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It was the early 1970s on the surgery floor of a university hospital in California, and one of us (Dr. Hansten) was watching as an eminent cardiac surgeon—red-faced, with eyes bulging— tore a piece of paper from a patient’s chart, crumpled it up, and threw it on the floor. What had infuriated him was a drug interaction notice provided by a computer program devised by a fellow professor at the medical school. The interaction in question was between warfarin and acetaminophen, and the limited data available at the time suggested that giving moderate doses of acetaminophen for 2 weeks might somewhat increase the anticoagulant response to warfarin. But studies showing no interaction had also been published, so the interaction was controversial. And now—40 years after this squabble—the acetaminophen- warfarin interaction is still subject to debate. Indeed, another review of the interaction was just published in the June 2011 issue of Pharmacotherapy.1
Examples of Controversial Interactions
Almost all drug interactions have at least some areas of controversy, but some have more than others. We have discussed many of these interactions in previous columns.
Acetaminophen Warfarin. This interaction has been controversial from the very first reports in the 1960s, and almost every possible outcome on warfarin anticoagulation has been reported: no effect, small to moderate effects, and major effects with bleeding. The variability results primarily from different study design: different dose and duration of acetaminophen, patients vs healthy subjects, retrospective vs prospective, number of subjects, and so on. Too often studies failed to account for the many other factors that can affect warfarin response, such as fever, acute illness, dietary factors, thyroid function, other medications, and the like. Newer evidence also suggests that genetics may play a role in the outcome. So even after 4 decades, the best we can do is advise patients on warfarin to minimize their acetaminophen intake (eg, no more than 2 g daily for a few days).
Tamoxifen CYP2D6 Inhibitors. Overall, the evidence suggests that cytochrome P450 (CYP) 2D6 activity is important for converting tamoxifen to its active metabolite, and that breast cancer patients lacking CYP2D6 or taking potent CYP2D6 inhibitors have higher rates of cancer recurrence. A recent epidemiologic study failed to find this association, and the authors concluded that CYP2D6 activity is unimportant in patients receiving tamoxifen. 2 The study, however, has several design flaws, and it is premature to ignore this drug interaction until this negative study has been thoroughly critiqued. A single epidemiologic study virtually never yields the final answer on any subject. So until the dust settles, it would be prudent for patients on tamoxifen to avoid potent CYP2D6 inhibitors.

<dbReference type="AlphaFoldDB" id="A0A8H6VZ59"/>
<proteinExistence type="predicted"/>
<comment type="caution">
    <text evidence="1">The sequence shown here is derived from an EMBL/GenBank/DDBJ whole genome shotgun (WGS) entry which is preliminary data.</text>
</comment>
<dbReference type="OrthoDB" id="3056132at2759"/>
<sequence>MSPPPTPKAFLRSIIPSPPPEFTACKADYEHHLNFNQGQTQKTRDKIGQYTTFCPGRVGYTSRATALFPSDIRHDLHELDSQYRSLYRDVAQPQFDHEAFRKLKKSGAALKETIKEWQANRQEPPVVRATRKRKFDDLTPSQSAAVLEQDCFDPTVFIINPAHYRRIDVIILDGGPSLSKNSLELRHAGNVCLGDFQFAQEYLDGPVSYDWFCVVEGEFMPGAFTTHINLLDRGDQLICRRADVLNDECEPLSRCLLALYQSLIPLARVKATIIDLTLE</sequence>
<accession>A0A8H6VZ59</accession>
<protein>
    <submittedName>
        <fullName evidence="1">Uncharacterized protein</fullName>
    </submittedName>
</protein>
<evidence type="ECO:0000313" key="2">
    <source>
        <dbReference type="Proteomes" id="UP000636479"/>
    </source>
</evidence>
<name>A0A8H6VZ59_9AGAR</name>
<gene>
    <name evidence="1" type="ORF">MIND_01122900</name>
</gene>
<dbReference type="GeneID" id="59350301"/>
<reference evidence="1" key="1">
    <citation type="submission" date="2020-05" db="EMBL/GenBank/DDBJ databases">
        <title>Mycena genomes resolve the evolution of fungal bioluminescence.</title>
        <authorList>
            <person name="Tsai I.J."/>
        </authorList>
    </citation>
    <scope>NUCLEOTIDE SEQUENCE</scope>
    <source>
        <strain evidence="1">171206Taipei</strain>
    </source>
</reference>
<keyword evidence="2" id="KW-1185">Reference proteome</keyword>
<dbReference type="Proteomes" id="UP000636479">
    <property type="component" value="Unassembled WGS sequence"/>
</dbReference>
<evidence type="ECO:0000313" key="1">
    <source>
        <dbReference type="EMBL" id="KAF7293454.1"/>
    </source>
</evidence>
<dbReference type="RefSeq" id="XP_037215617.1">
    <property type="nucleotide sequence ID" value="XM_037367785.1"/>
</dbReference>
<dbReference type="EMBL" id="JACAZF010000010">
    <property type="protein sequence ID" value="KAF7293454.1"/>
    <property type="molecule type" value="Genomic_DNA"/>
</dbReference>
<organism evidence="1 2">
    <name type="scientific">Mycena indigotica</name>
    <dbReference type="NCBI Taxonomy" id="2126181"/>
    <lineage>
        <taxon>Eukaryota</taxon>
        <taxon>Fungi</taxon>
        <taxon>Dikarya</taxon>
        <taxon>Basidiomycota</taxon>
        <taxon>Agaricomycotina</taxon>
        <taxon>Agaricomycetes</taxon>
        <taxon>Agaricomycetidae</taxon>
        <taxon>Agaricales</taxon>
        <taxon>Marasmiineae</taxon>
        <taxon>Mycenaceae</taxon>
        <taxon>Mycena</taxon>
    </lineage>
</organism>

Clopidogrel Proton Pump Inhibitors. This purported interaction has received more press recently than the sex scandals of politicians…well, almost. The data do suggest that some proton pump inhibitors (PPIs) inhibit the antiplatelet activity of clopidogrel in at least some patients, but the question is what this means clinically. One must also consider the potentially beneficial effect of the PPI in reducing the risk of gastrointestinal (GI) bleeding. Until this interaction is better defined, weigh the benefit of PPIs in patients at risk of GI bleeding. To (possibly) reduce the risk of interaction, give the PPI before breakfast and the clopidogrel at bedtime, and avoid omeprazole or esomeprazole.
Oral Contraceptives Antibiotics. As we discussed in our March 2010 column, the evidence to support this interaction is not convincing. But the negative studies are also poorly done, and—given potential legal liability (which may change if there are changes in product labeling) and the possibility that the interaction actually does occur in certain predisposed patients—one should probably continue to warn patients to use alternative contraception during antibiotics, and for 1 cycle after the antibiotic is discontinued.
For many drug interactions conflicting published reports result in controversy on clinical importance or raise doubts as to whether the interaction even exists. But while the experts duke it out, practitioners in the real world still have to make decisions about how to handle the interactions in specific patients. Although each interaction is unique, in general it is best to err on the side of caution until the clear preponderance of evidence shows that the purported interaction is not clinically important. PT
Drs. Horn and Hansten are both professors of pharmacy at the University of Washington School of Pharmacy. For an electronic version of this article, including references, if any, visit www.hanstenandhorn.com.
1. Hughes GJ et al. Effect of acetaminophen on international normalized ratio in patients receiving warfarin therapy. Pharmacotherapy. 2011;31:591-597.
2. Lash TL et al. CYP2D6 inhibition and breast cancer recurrence in a population-based study in Denmark. J Natl Cancer Inst. 2011;103:489-500.